Google and Facebook Could Face Russian Ban 'Sooner or Later,' Says Putin Adviser

Russian media watchdogs have repeatedly been at odds with Google, Twitter and Facebook, warning them against violating Russian Internet laws, which critics of President Vladimir Putin have decried as censorship.Dado Ruvic/Reuters

U.S. companies Google and Facebook could be blocked in Russia "sooner or later" if they do not obey Russian law, the Kremlin's Internet adviser has said, reports news site

Website mogul German Klimenko, who was appointed Russian President Vladimir Putin's adviser on the worldwide web by presidential decree in December 2015, has previously been hailed as one of the forefathers of the Russian-language Internet. In 2014, he told Gazeta that a ban on Google in Russia, similar to the one in place in China, could be a reality within "two to three years."

"Currently both Google and Facebook do not cooperate with our law enforcement agencies," Klimenko said. "Needless to say, sooner or later the issue will come up and sooner or later they will have to comply with our laws or leave the territory of the Russian Federation."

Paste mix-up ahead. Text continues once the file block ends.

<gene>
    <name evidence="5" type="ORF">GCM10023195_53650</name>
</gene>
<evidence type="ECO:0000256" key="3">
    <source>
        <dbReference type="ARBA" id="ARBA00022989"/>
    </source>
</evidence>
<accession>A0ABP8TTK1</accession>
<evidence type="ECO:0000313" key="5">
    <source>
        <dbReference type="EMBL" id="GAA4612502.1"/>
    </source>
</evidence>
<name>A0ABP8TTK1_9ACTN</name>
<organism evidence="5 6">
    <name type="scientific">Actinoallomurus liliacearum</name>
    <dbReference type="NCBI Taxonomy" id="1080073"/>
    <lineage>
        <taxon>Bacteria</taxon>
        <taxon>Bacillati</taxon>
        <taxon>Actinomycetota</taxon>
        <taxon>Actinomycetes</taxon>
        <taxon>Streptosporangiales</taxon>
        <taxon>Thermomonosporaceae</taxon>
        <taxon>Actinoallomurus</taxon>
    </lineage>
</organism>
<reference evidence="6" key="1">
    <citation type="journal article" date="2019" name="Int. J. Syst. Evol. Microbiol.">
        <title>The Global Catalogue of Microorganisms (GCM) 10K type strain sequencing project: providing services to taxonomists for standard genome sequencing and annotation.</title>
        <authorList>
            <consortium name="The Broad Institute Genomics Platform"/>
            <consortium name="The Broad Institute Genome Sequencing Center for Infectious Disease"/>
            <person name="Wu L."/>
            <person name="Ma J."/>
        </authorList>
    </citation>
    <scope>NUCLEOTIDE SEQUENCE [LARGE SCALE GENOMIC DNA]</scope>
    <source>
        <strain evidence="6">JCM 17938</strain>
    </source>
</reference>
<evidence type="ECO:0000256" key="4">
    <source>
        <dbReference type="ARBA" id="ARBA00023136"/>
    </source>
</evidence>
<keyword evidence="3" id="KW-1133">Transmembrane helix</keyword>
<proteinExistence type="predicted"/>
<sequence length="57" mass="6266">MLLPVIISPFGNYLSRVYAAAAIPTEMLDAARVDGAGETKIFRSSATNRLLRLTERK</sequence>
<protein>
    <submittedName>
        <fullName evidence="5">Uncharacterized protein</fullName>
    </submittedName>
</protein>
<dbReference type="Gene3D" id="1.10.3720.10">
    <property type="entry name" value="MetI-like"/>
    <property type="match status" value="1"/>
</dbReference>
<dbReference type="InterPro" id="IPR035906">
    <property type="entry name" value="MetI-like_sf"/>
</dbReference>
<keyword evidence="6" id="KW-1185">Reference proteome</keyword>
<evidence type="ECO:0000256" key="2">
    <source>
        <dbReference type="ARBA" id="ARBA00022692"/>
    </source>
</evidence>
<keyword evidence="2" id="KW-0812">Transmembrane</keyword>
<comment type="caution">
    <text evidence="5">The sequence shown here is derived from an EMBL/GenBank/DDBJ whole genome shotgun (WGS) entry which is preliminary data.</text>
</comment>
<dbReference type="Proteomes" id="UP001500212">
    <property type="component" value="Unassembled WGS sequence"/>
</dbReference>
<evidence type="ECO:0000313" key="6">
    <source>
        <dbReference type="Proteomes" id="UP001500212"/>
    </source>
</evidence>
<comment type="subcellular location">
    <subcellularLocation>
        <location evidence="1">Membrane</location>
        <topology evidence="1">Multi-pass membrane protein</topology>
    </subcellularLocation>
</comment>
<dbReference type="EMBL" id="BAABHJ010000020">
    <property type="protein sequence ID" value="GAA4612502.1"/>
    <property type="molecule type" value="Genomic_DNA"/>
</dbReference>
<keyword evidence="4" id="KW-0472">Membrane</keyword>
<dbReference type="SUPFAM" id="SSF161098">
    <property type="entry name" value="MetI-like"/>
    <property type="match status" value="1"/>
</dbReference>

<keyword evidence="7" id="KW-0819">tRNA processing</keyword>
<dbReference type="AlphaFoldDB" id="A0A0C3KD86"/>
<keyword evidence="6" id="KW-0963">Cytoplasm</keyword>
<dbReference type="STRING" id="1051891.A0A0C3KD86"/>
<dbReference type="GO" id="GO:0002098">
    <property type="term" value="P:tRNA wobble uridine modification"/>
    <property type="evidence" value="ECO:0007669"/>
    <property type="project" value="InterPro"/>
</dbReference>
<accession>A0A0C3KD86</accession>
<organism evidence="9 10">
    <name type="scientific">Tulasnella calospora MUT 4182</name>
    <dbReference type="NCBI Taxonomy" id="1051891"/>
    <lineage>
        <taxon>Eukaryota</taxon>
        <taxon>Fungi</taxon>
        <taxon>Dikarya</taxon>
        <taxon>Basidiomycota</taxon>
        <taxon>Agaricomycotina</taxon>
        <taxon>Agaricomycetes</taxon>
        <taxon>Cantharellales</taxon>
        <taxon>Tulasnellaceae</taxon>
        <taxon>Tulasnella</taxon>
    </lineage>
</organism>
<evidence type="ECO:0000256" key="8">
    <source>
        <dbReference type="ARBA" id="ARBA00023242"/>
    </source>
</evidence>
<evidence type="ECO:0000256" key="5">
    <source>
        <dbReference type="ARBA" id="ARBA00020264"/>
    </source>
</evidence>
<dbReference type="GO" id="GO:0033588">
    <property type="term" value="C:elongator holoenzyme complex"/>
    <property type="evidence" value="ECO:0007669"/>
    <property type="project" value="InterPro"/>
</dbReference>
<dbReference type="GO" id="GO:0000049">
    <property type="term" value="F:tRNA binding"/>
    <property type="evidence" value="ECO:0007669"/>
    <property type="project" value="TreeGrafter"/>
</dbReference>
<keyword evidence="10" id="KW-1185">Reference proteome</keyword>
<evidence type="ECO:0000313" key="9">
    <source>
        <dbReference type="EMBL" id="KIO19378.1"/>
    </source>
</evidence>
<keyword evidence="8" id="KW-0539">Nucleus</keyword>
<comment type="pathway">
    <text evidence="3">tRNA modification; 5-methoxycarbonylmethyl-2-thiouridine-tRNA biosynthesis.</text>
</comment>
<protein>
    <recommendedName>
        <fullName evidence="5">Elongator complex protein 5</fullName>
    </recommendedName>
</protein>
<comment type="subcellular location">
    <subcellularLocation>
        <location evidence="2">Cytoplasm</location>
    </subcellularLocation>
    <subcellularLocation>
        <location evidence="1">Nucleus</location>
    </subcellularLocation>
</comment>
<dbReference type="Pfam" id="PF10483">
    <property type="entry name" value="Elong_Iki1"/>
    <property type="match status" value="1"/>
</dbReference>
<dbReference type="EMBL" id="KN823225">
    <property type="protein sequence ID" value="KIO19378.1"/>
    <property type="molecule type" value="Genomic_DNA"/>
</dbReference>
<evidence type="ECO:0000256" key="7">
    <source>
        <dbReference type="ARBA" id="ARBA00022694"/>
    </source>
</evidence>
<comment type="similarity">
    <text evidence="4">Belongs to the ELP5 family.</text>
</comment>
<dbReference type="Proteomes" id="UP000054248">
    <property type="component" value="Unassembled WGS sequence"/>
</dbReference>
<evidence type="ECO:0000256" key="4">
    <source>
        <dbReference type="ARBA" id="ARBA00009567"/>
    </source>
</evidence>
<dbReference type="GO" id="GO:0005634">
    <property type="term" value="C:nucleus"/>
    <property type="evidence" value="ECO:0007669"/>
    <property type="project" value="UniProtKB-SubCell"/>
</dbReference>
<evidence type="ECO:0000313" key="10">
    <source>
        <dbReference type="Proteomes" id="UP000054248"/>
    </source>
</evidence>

Russia introduced a law in August 2015 that demands companies handling private data of Russian citizens store their servers locally on a temporary basis, however this has not yet been uniformly enforced. In December 2015, Klimenko issued a more general warning to social media sites that they have "responsibilities" that come with working in Russia.

"What will happen if the government bans Google and Facebook? The answer is stupidly simple—Yandex and the rest will begin to work more, once they receive a bigger slice of the pie," Klimenko said, referring to the Russian search engine and email service

"From a purely financial point of view, if Google stops functioning in Russia, Yandex will start earning more," he added.

Klimenko, however, denied that he will personally be drafting a law to block Google and Facebook, explaining, "I do not have such authority."